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Nitro Knowledge. Your Guide to Paying for College.


If you're considering off-campus housing, you're probably wondering how paying for off-campus housing differs from paying for dorms.

Here's what you need to know before you sign off on the rental agreement. 

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The 3 steps you need to take to finalize your child’s college funding plan

If you’re in college-funding “crunch mode” right now, you’re not alone. A recent study reveals that late spring — in other words, right now — is when most parents feel the pressure to get their children’s college funding plans tied up for the fall.

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The option to defer federal student loans may feel like a safety net — even if you've never done it, you like the idea that you could if you needed to. Maybe that notion has even stopped you from refinancing to a lower interest rate with a private lender. That means you mean be paying more than you need to for a benefit that you may or may not use. 

So can you defer private student loans if you decide to refinance? The short answer: No, you can't defer private student loans in the traditional sense. But the long answer is much more nuanced. Many private lenders offer some form of assistance if you experience an economic hardship.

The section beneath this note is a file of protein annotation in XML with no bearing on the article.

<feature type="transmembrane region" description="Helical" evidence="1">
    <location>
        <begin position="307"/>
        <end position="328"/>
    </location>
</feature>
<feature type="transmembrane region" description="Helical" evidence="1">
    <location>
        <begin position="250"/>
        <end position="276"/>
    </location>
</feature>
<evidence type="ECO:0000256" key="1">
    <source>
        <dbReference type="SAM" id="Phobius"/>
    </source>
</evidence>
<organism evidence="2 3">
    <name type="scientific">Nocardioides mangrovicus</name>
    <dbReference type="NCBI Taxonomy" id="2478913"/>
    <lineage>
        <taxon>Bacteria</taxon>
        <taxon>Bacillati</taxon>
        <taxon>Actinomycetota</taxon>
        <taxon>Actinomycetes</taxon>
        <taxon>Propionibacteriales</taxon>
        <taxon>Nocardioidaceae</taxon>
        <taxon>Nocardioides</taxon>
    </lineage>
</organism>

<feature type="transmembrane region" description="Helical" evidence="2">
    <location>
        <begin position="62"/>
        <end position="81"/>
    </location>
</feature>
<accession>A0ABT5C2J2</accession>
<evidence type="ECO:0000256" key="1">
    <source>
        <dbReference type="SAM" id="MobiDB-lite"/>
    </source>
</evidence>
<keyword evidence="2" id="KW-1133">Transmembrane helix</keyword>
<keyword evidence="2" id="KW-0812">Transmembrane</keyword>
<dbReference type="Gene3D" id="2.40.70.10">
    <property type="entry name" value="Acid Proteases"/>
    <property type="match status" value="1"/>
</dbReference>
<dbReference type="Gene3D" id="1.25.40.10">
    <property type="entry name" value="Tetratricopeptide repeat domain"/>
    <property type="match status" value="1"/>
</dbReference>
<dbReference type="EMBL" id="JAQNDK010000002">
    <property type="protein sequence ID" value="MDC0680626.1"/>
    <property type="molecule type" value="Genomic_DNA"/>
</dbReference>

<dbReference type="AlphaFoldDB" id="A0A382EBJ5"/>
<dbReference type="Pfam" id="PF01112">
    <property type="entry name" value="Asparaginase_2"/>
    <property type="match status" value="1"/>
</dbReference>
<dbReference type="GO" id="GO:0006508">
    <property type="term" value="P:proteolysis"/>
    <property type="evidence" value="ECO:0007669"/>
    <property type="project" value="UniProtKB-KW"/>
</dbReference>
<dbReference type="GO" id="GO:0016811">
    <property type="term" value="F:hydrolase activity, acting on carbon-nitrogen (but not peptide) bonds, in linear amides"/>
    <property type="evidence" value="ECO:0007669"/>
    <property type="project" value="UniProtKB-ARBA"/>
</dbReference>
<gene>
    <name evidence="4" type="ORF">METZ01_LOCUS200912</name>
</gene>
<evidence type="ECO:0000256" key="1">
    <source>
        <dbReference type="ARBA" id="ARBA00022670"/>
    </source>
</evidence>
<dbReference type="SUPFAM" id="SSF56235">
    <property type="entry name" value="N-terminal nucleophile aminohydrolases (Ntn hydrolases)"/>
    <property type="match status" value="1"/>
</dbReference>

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Your college readiness checklist is basically complete.

  • Acing the last few semesters in high school?   - Check.
  • Spending quality time with your friends and fam?  - Check.
  • Saving money for all those textbooks?  - Check.
  • Researching and visiting potential schools?  - Check.
  • Finishing the Federal Application for Student Aid (FAFSA)?  - Check.
Then you get your financial aid award letter. Ugh.
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It happens all the time. Aid that covered you in the fall isn't available in the spring.

As the holiday shopping season ramps up and the fall semester wraps up, many families find there is a difference between their budget and the tuition bill due.

But you don’t have to set your family’s educational progress back by taking a semester off. Here are five ways to make up the balance.

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When your kid was little, it was pretty easy to say no.

No, you’re not going to jump in the mud in your new shoes.
No, it’s not time for a cookie. It’s time for kale.
No, you cannot smear yourself with butter before school.

When you said no back then it was to keep them safe, healthy, and socially responsible. As they’ve gotten older, it’s harder to say no because they ask for less ridiculous things. You’ve set curfews, insisted they send text messages, and even loaned them your car. You see them growing into an adult right before your eyes. So saying no feels different.

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